• Clarissa Southwick

      May 24, 2011 at 2:34 PM

      I would love to visit the UN. I wonder if that’s something that could be done during RWA nationals. Hmmm. Thanks for commenting, Dawn 🙂

  10. Patti Yager Delagrange

    May 24, 2011 at 12:21 PM

    This was an interesting post, Clarissa. Nothing really jumps out at me as far as field trips go, but I do remember lots of the field trips I went on with my kids and their classmates. It was always fun to hear the “oohs” and “ahhs” from the little ones when they saw or felt something, or when they got scared at the roaring dinosaurs. And the Monterey Aquarium is always a great place to experience whether a child or an adult. I love it when authors describe unusual places in their books so that the reader feels like they’re right there.

    • Clarissa Southwick

      May 24, 2011 at 2:57 PM

      Hi Patti, I so wish we had an aquarium, but we are a little landlocked here:) I do love “traveling” through books. Thanks for visiting our blog and commenting 🙂

  11. MKHutchins

    May 24, 2011 at 12:39 PM

    Craters of the Moon is amazing! I pestered my family to go there for years (can you tell 4th grade had a big impression on me?). Well worth the trip. I have actually pilfered that experience to develop a setting for the high fantasy novel I’m working on.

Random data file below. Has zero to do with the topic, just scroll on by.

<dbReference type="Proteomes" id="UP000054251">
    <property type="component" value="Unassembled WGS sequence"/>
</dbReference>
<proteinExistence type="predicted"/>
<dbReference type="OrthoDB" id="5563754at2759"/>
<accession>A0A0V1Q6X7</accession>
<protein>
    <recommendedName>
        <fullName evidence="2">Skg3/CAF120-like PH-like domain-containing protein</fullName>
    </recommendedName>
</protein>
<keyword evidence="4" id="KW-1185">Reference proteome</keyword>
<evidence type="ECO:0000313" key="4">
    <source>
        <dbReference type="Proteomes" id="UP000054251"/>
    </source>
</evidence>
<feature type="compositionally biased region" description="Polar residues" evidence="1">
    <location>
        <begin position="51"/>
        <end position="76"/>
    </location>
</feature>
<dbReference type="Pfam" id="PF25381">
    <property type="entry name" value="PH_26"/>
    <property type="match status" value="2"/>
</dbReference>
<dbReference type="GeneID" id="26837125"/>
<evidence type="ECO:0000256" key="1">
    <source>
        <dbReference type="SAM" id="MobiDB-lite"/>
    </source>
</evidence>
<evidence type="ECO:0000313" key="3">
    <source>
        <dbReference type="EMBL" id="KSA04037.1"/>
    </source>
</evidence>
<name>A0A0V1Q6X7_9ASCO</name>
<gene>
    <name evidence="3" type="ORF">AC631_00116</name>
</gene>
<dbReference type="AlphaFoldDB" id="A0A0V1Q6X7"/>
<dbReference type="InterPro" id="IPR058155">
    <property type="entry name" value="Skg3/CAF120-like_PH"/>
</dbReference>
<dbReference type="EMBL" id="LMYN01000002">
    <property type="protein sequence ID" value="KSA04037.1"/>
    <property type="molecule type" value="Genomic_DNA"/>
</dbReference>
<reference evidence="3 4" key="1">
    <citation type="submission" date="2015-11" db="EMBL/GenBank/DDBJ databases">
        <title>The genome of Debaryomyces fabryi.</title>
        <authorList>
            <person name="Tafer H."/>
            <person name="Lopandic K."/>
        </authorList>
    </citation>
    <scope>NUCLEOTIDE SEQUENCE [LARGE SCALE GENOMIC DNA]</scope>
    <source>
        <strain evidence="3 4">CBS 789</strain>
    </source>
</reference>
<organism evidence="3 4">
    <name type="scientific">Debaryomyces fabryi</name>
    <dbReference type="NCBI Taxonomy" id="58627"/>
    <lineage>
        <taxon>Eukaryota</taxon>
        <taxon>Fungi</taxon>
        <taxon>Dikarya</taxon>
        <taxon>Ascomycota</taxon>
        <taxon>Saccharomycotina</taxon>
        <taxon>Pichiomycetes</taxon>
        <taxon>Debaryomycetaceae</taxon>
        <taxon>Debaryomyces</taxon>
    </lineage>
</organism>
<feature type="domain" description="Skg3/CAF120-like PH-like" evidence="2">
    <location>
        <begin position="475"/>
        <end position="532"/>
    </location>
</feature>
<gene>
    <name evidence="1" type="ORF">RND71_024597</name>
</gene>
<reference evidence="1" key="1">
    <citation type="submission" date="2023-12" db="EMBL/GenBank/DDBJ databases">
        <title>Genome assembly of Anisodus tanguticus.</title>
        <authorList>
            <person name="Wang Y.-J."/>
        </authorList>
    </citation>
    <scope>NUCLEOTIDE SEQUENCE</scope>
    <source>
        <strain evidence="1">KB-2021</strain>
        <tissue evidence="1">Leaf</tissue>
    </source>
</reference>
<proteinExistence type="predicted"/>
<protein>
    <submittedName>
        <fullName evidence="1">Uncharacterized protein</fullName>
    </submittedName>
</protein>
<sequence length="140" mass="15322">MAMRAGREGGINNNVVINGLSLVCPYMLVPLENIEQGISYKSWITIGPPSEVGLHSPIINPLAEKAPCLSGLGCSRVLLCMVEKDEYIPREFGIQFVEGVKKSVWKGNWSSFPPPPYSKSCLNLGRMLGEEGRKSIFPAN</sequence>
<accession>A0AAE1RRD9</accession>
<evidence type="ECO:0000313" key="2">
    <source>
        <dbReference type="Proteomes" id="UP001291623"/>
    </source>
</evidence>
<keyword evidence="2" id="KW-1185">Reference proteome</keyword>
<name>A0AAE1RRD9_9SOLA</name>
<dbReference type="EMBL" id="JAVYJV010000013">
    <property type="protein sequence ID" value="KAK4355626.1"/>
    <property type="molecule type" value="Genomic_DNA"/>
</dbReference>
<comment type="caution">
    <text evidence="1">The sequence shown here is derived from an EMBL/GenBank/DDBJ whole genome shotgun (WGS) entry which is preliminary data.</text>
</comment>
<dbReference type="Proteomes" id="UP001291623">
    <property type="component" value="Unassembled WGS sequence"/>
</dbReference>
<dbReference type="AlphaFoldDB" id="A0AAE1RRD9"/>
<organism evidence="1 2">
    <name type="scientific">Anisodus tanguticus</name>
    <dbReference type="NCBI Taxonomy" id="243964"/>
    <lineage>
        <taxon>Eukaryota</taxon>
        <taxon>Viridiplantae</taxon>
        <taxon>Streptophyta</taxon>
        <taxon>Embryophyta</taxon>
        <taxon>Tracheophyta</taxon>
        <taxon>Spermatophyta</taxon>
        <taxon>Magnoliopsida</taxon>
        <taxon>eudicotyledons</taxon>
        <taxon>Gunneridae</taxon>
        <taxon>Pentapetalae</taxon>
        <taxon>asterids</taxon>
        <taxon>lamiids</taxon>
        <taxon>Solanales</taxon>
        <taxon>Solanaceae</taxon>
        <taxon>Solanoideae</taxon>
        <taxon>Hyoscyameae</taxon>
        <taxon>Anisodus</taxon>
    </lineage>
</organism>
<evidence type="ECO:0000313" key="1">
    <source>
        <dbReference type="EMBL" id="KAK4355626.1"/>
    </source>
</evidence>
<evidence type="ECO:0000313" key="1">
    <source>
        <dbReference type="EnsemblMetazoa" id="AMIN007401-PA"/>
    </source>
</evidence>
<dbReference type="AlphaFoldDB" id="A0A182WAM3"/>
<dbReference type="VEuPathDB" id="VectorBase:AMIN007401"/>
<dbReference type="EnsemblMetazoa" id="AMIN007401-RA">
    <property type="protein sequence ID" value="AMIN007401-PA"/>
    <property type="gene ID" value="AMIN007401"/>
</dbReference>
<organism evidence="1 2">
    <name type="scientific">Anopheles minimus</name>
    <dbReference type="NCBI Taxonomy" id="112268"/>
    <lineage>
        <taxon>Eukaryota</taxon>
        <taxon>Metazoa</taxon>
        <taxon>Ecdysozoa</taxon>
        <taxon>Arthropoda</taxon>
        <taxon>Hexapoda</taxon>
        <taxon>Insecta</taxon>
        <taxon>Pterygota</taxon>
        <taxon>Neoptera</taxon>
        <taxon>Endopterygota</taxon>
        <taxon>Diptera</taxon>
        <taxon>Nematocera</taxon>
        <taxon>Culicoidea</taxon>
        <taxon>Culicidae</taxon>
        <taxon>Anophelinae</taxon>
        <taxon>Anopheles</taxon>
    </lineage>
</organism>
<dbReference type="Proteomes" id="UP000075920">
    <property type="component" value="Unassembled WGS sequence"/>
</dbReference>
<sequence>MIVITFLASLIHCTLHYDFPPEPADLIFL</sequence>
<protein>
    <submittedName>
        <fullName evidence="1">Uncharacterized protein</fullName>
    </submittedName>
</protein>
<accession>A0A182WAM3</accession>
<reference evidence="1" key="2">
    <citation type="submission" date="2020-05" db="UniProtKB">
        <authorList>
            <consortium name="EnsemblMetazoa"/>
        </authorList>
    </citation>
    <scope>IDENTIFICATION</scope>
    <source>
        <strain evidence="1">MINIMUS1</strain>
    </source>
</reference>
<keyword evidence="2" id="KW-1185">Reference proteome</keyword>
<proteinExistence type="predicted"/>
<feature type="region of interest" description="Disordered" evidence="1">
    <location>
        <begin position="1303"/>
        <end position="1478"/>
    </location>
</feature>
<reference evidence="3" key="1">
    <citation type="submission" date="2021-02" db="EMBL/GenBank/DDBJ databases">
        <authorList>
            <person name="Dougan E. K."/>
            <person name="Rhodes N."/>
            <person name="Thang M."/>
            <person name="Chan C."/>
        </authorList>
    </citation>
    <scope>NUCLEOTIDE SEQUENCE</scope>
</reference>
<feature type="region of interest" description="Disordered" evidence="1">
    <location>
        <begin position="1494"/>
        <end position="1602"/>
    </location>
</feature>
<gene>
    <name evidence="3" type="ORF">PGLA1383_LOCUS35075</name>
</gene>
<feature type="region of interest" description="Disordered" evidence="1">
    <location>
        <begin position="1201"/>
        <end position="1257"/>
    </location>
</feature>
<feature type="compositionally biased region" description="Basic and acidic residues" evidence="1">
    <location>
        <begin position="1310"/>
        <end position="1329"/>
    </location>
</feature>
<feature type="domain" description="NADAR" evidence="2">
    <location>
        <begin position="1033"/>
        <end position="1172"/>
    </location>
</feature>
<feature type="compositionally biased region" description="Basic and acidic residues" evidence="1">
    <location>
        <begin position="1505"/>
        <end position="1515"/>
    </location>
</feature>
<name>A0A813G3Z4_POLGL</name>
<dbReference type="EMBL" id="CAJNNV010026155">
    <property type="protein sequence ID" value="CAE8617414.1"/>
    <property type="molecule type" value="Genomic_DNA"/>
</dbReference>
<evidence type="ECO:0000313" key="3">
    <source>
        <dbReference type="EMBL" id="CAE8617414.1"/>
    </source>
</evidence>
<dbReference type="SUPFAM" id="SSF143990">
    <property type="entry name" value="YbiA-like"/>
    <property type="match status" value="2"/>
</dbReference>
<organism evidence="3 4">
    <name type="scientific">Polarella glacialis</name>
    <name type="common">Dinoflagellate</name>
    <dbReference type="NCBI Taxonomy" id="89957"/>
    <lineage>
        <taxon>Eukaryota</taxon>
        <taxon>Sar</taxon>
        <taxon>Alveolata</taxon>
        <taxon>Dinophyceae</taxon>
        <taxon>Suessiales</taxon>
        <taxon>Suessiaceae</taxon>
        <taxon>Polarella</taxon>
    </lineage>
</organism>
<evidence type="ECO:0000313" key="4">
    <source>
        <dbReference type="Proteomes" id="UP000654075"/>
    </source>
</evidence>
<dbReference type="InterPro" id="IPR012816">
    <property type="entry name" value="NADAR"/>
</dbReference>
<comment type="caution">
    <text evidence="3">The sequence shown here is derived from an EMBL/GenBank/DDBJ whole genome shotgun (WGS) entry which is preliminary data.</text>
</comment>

• Clarissa Southwick

      May 24, 2011 at 4:21 PM

      I’ll have to try it. The problem is finding the right season. I’ve been told it’s blistering hot in summer and freezing in winter.

  12. Donna Cummings

    May 24, 2011 at 12:54 PM

    This sounds like so much fun! I love that kids get to experience those kinds of things, and as a writer, I’m always ready to try it too. 🙂 Last summer I went to a Revolutionary War re-enactment nearby, and I’m looking forward to doing it again this year.

    • Clarissa Southwick

      May 24, 2011 at 4:23 PM

      Hi Donna, I love the Revolutionary War period. Now, you’ve done it. I’ll have to move to Boston. 🙂 Thanks for the comment.

  13. Carley Ash

    May 24, 2011 at 7:21 PM

    Great post Clarissa – I’d love to go on that field trip.

  14. Mary Vine

    May 24, 2011 at 7:43 PM

    I wanna go too! Thanks, Clarissa.

  15. Liz Fredericks

    May 24, 2011 at 8:21 PM

    Clarissa, I think you’ve given everyone the traveling bug for a bit of inspiration. We’re lucky to have exhibits of the westward expansion in this state. In fact, I think we often take it for granted. I may look at the Oregon Trail signs every day as I drive through the state, but somehow don’t see the same story potential as a walk down the Back Bay area of Boston. Thanks for giving me a fresh eye!